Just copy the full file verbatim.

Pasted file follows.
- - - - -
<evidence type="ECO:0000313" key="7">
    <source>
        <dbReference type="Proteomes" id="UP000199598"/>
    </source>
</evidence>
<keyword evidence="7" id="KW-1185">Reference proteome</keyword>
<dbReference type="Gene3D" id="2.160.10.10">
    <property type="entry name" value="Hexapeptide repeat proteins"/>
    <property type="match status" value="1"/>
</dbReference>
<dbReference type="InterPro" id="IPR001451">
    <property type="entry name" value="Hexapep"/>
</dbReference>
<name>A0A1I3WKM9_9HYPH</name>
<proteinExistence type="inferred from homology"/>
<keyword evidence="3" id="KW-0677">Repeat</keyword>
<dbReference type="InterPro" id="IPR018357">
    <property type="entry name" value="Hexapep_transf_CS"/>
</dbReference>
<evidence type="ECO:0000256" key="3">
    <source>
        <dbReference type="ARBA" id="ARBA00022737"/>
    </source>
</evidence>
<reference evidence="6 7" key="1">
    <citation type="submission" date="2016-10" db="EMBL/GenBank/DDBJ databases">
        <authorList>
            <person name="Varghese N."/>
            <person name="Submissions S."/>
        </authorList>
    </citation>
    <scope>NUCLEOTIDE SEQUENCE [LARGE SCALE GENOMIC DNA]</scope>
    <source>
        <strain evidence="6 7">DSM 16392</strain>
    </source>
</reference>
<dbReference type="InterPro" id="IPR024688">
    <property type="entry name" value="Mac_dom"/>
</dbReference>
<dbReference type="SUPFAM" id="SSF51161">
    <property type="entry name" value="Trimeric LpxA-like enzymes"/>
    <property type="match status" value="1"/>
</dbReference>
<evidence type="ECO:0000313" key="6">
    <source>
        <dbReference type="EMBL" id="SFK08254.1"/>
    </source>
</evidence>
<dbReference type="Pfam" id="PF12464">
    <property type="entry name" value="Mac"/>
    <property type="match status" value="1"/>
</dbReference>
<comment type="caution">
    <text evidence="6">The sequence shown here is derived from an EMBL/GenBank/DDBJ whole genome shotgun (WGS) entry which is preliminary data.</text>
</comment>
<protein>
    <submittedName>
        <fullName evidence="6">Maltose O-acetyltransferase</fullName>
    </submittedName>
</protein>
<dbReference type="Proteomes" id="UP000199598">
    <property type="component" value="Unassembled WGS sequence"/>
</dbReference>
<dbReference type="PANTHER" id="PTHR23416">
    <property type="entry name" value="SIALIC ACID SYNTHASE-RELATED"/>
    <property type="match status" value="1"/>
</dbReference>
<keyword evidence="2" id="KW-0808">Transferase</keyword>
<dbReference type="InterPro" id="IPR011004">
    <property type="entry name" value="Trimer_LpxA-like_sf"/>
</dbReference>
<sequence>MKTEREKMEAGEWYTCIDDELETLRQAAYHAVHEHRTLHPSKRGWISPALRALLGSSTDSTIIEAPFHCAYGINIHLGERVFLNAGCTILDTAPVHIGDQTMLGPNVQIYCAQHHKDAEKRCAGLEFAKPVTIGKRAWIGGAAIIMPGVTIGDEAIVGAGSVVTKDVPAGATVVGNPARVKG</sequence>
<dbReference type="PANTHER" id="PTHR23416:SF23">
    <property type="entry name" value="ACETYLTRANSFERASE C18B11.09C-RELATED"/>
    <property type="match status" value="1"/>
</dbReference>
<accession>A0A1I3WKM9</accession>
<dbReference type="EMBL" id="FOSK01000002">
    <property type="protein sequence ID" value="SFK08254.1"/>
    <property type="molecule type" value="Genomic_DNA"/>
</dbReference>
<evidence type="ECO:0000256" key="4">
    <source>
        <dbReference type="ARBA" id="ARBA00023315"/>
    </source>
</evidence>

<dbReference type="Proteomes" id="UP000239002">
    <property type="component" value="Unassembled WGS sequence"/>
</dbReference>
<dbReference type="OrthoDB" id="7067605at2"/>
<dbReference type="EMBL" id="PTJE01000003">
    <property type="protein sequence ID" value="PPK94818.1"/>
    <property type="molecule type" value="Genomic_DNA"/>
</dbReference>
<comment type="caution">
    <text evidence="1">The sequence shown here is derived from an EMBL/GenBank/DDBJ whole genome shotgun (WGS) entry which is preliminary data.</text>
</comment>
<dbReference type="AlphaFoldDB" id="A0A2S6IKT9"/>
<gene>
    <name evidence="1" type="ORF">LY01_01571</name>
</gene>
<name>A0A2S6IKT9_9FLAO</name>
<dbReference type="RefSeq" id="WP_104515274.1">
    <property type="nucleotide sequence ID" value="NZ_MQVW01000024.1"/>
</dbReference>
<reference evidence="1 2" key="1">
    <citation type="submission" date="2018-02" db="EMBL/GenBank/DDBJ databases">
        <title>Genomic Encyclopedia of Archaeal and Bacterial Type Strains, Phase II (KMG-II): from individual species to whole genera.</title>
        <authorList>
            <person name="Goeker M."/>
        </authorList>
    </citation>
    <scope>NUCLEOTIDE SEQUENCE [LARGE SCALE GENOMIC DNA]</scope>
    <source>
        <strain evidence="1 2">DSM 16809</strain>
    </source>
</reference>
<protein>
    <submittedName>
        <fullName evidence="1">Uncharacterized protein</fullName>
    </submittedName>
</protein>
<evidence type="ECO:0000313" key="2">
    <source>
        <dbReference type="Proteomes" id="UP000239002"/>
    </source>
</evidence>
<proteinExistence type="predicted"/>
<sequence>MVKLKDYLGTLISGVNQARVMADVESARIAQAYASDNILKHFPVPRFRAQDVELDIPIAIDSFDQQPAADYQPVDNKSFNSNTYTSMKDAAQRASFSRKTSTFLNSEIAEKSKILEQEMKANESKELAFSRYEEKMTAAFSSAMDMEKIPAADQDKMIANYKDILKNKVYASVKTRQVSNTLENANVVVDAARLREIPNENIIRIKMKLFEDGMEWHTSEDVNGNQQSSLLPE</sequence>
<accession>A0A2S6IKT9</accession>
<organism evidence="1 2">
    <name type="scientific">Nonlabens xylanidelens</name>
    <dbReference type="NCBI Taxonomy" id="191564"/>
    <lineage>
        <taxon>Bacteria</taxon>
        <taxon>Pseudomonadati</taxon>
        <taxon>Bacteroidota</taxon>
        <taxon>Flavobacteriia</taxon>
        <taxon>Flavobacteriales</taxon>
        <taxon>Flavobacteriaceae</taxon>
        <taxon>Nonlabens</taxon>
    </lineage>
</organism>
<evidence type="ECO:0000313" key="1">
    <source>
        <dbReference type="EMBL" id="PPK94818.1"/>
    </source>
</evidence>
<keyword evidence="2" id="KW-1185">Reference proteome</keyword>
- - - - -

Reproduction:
<evidence type="ECO:0000313" key="7">
    <source>
        <dbReference type="Proteomes" id="UP000199598"/>
    </source>
</evidence>
<keyword evidence="7" id="KW-1185">Reference proteome</keyword>
<dbReference type="Gene3D" id="2.160.10.10">
    <property type="entry name" value="Hexapeptide repeat proteins"/>
    <property type="match status" value="1"/>
</dbReference>
<dbReference type="InterPro" id="IPR001451">
    <property type="entry name" value="Hexapep"/>
</dbReference>
<name>A0A1I3WKM9_9HYPH</name>
<proteinExistence type="inferred from homology"/>
<keyword evidence="3" id="KW-0677">Repeat</keyword>
<dbReference type="InterPro" id="IPR018357">
    <property type="entry name" value="Hexapep_transf_CS"/>
</dbReference>
<evidence type="ECO:0000256" key="3">
    <source>
        <dbReference type="ARBA" id="ARBA00022737"/>
    </source>
</evidence>
<reference evidence="6 7" key="1">
    <citation type="submission" date="2016-10" db="EMBL/GenBank/DDBJ databases">
        <authorList>
            <person name="Varghese N."/>
            <person name="Submissions S."/>
        </authorList>
    </citation>
    <scope>NUCLEOTIDE SEQUENCE [LARGE SCALE GENOMIC DNA]</scope>
    <source>
        <strain evidence="6 7">DSM 16392</strain>
    </source>
</reference>
<dbReference type="InterPro" id="IPR024688">
    <property type="entry name" value="Mac_dom"/>
</dbReference>
<dbReference type="SUPFAM" id="SSF51161">
    <property type="entry name" value="Trimeric LpxA-like enzymes"/>
    <property type="match status" value="1"/>
</dbReference>
<evidence type="ECO:0000313" key="6">
    <source>
        <dbReference type="EMBL" id="SFK08254.1"/>
    </source>
</evidence>
<dbReference type="Pfam" id="PF12464">
    <property type="entry name" value="Mac"/>
    <property type="match status" value="1"/>
</dbReference>
<comment type="caution">
    <text evidence="6">The sequence shown here is derived from an EMBL/GenBank/DDBJ whole genome shotgun (WGS) entry which is preliminary data.</text>
</comment>
<protein>
    <submittedName>
        <fullName evidence="6">Maltose O-acetyltransferase</fullName>
    </submittedName>
</protein>
<dbReference type="Proteomes" id="UP000199598">
    <property type="component" value="Unassembled WGS sequence"/>
</dbReference>
<dbReference type="PANTHER" id="PTHR23416">
    <property type="entry name" value="SIALIC ACID SYNTHASE-RELATED"/>
    <property type="match status" value="1"/>
</dbReference>
<keyword evidence="2" id="KW-0808">Transferase</keyword>
<dbReference type="InterPro" id="IPR011004">
    <property type="entry name" value="Trimer_LpxA-like_sf"/>
</dbReference>
<sequence>MKTEREKMEAGEWYTCIDDELETLRQAAYHAVHEHRTLHPSKRGWISPALRALLGSSTDSTIIEAPFHCAYGINIHLGERVFLNAGCTILDTAPVHIGDQTMLGPNVQIYCAQHHKDAEKRCAGLEFAKPVTIGKRAWIGGAAIIMPGVTIGDEAIVGAGSVVTKDVPAGATVVGNPARVKG</sequence>
<dbReference type="PANTHER" id="PTHR23416:SF23">
    <property type="entry name" value="ACETYLTRANSFERASE C18B11.09C-RELATED"/>
    <property type="match status" value="1"/>
</dbReference>
<accession>A0A1I3WKM9</accession>
<dbReference type="EMBL" id="FOSK01000002">
    <property type="protein sequence ID" value="SFK08254.1"/>
    <property type="molecule type" value="Genomic_DNA"/>
</dbReference>
<evidence type="ECO:0000256" key="4">
    <source>
        <dbReference type="ARBA" id="ARBA00023315"/>
    </source>
</evidence>

<dbReference type="Proteomes" id="UP000239002">
    <property type="component" value="Unassembled WGS sequence"/>
</dbReference>
<dbReference type="OrthoDB" id="7067605at2"/>
<dbReference type="EMBL" id="PTJE01000003">
    <property type="protein sequence ID" value="PPK94818.1"/>
    <property type="molecule type" value="Genomic_DNA"/>
</dbReference>
<comment type="caution">
    <text evidence="1">The sequence shown here is derived from an EMBL/GenBank/DDBJ whole genome shotgun (WGS) entry which is preliminary data.</text>
</comment>
<dbReference type="AlphaFoldDB" id="A0A2S6IKT9"/>
<gene>
    <name evidence="1" type="ORF">LY01_01571</name>
</gene>
<name>A0A2S6IKT9_9FLAO</name>
<dbReference type="RefSeq" id="WP_104515274.1">
    <property type="nucleotide sequence ID" value="NZ_MQVW01000024.1"/>
</dbReference>
<reference evidence="1 2" key="1">
    <citation type="submission" date="2018-02" db="EMBL/GenBank/DDBJ databases">
        <title>Genomic Encyclopedia of Archaeal and Bacterial Type Strains, Phase II (KMG-II): from individual species to whole genera.</title>
        <authorList>
            <person name="Goeker M."/>
        </authorList>
    </citation>
    <scope>NUCLEOTIDE SEQUENCE [LARGE SCALE GENOMIC DNA]</scope>
    <source>
        <strain evidence="1 2">DSM 16809</strain>
    </source>
</reference>
<protein>
    <submittedName>
        <fullName evidence="1">Uncharacterized protein</fullName>
    </submittedName>
</protein>
<evidence type="ECO:0000313" key="2">
    <source>
        <dbReference type="Proteomes" id="UP000239002"/>
    </source>
</evidence>
<proteinExistence type="predicted"/>
<sequence>MVKLKDYLGTLISGVNQARVMADVESARIAQAYASDNILKHFPVPRFRAQDVELDIPIAIDSFDQQPAADYQPVDNKSFNSNTYTSMKDAAQRASFSRKTSTFLNSEIAEKSKILEQEMKANESKELAFSRYEEKMTAAFSSAMDMEKIPAADQDKMIANYKDILKNKVYASVKTRQVSNTLENANVVVDAARLREIPNENIIRIKMKLFEDGMEWHTSEDVNGNQQSSLLPE</sequence>
<accession>A0A2S6IKT9</accession>
<organism evidence="1 2">
    <name type="scientific">Nonlabens xylanidelens</name>
    <dbReference type="NCBI Taxonomy" id="191564"/>
    <lineage>
        <taxon>Bacteria</taxon>
        <taxon>Pseudomonadati</taxon>
        <taxon>Bacteroidota</taxon>
        <taxon>Flavobacteriia</taxon>
        <taxon>Flavobacteriales</taxon>
        <taxon>Flavobacteriaceae</taxon>
        <taxon>Nonlabens</taxon>
    </lineage>
</organism>
<evidence type="ECO:0000313" key="1">
    <source>
        <dbReference type="EMBL" id="PPK94818.1"/>
    </source>
</evidence>
<keyword evidence="2" id="KW-1185">Reference proteome</keyword>